This is a mostly code post with some supporting comments. I’ll assume you’re familiar with IEEE bit formats and will use binary32 as the working example. The quick skim version is we have a sign bit followed by a biased exponent and then the explict bits of the significand (fractional part). For all of this we’re taking the inputs to be finite (including denormals).

We’ll start with the fact that the bit pattern of finite IEEE values are equivalent to a signed magnitude integer. So to compute the ULP distance between two floats we can simply:

1. get the bit patterns for both
2. convert both from signed magnitude to two’s complement
3. subtract to get the difference
4. compute the absolute value to get the distance

Tossing together some helper functions and pasting them together gives:

The resulting function is relatively expensive for what it does. Let’s create a special case version which only properly handles inputs with the same sign. If both are positive then the subtraction can be directly performed on the signed magnitude integers and likewise for both negative (the sign bits cancel). This eliminiates the integer representation conversion which is the bulk of our original version.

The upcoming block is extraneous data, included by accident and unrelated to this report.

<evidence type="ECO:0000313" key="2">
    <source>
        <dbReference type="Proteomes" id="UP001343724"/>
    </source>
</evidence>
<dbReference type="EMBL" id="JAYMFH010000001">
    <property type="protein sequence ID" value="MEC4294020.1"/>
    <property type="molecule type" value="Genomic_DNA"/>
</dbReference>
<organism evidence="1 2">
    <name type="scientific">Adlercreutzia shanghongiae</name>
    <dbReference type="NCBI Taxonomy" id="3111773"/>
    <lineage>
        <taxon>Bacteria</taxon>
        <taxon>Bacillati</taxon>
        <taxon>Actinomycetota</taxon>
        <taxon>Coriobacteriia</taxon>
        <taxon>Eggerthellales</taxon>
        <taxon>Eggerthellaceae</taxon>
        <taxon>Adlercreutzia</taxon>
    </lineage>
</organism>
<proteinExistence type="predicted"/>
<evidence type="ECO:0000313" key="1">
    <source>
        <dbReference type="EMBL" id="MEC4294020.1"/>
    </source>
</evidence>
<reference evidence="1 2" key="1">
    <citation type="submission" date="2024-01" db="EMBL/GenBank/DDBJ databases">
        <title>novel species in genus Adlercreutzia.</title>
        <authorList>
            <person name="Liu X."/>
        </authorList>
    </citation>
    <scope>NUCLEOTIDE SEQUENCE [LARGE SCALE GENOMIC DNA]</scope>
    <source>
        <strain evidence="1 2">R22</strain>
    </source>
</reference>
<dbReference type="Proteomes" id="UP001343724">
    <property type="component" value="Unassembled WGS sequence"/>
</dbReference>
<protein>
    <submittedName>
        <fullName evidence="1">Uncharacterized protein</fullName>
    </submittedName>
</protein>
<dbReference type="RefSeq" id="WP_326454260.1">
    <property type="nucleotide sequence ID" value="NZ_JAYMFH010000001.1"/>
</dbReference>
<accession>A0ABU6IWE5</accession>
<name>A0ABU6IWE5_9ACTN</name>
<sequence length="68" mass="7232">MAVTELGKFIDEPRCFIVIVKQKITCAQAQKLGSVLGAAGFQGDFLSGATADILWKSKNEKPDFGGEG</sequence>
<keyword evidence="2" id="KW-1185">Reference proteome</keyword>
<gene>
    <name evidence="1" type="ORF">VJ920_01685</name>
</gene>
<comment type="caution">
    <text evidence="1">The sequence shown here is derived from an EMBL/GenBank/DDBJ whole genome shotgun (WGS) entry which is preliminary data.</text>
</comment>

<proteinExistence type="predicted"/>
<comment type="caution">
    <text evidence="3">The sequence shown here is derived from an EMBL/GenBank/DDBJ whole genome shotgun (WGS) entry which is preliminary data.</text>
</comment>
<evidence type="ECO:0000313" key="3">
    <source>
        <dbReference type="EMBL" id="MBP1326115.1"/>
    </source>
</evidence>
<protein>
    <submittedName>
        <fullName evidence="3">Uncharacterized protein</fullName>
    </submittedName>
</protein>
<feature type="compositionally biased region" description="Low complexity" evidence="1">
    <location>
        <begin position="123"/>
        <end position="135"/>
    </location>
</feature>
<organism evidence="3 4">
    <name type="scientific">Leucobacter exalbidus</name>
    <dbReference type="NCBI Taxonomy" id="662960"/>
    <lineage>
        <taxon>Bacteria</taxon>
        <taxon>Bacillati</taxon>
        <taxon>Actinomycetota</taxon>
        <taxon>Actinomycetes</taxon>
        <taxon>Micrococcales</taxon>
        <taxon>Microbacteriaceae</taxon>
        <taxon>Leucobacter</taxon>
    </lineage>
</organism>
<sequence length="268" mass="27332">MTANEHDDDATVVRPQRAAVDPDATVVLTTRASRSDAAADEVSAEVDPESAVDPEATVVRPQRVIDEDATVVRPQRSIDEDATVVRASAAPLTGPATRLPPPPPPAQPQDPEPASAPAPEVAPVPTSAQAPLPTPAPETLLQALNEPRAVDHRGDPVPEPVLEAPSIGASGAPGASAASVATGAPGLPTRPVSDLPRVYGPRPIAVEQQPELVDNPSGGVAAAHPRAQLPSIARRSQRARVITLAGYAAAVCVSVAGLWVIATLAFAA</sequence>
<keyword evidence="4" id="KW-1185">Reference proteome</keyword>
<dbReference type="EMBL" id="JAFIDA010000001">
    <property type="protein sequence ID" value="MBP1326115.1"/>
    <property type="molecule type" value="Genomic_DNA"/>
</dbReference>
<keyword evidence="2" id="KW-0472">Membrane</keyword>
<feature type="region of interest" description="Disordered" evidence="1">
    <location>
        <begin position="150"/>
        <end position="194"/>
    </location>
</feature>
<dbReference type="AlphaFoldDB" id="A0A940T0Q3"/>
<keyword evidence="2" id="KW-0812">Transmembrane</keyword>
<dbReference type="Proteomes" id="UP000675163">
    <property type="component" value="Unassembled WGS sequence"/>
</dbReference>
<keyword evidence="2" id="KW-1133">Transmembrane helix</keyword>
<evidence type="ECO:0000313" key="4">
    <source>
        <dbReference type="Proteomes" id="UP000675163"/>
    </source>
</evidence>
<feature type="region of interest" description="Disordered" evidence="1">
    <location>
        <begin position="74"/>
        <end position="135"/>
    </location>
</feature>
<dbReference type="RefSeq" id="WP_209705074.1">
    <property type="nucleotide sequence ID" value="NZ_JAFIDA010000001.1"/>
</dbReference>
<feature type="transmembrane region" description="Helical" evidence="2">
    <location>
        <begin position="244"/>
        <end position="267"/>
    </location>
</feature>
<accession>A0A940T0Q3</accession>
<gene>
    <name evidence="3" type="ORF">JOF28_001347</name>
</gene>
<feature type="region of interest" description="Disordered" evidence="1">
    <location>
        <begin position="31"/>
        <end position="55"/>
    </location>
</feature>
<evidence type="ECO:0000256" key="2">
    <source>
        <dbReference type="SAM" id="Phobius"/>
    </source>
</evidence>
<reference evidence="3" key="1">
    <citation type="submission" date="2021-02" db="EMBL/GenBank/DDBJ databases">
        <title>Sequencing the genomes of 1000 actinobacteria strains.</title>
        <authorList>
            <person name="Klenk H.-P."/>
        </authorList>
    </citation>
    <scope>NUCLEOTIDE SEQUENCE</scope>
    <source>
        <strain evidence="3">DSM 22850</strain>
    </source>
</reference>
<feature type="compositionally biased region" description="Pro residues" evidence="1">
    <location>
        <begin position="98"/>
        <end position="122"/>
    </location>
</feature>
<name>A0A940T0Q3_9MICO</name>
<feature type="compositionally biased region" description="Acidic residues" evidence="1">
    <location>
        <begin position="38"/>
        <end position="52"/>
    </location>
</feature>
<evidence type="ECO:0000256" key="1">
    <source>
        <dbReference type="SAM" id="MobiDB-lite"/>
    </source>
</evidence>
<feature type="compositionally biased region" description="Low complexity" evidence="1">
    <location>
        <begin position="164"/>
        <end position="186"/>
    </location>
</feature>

The previous is far from useless since it’s common to only care about small distances and incorrectly computed large wouldn’t matter. So it’s usable if we know that one value isn’t in the neighborhood of zero (at least as far from zero as the maximum distance we’re interested in).

Let’s now think about when the signs are different. If we ignore the sign bit than rest of the signed magnitude integer is the distance from zero to the float so we can then simply add the two integers together and zero out the sign bit of the result to compute the distance. Mashing that up with a same signed special case takes us back to a general case function: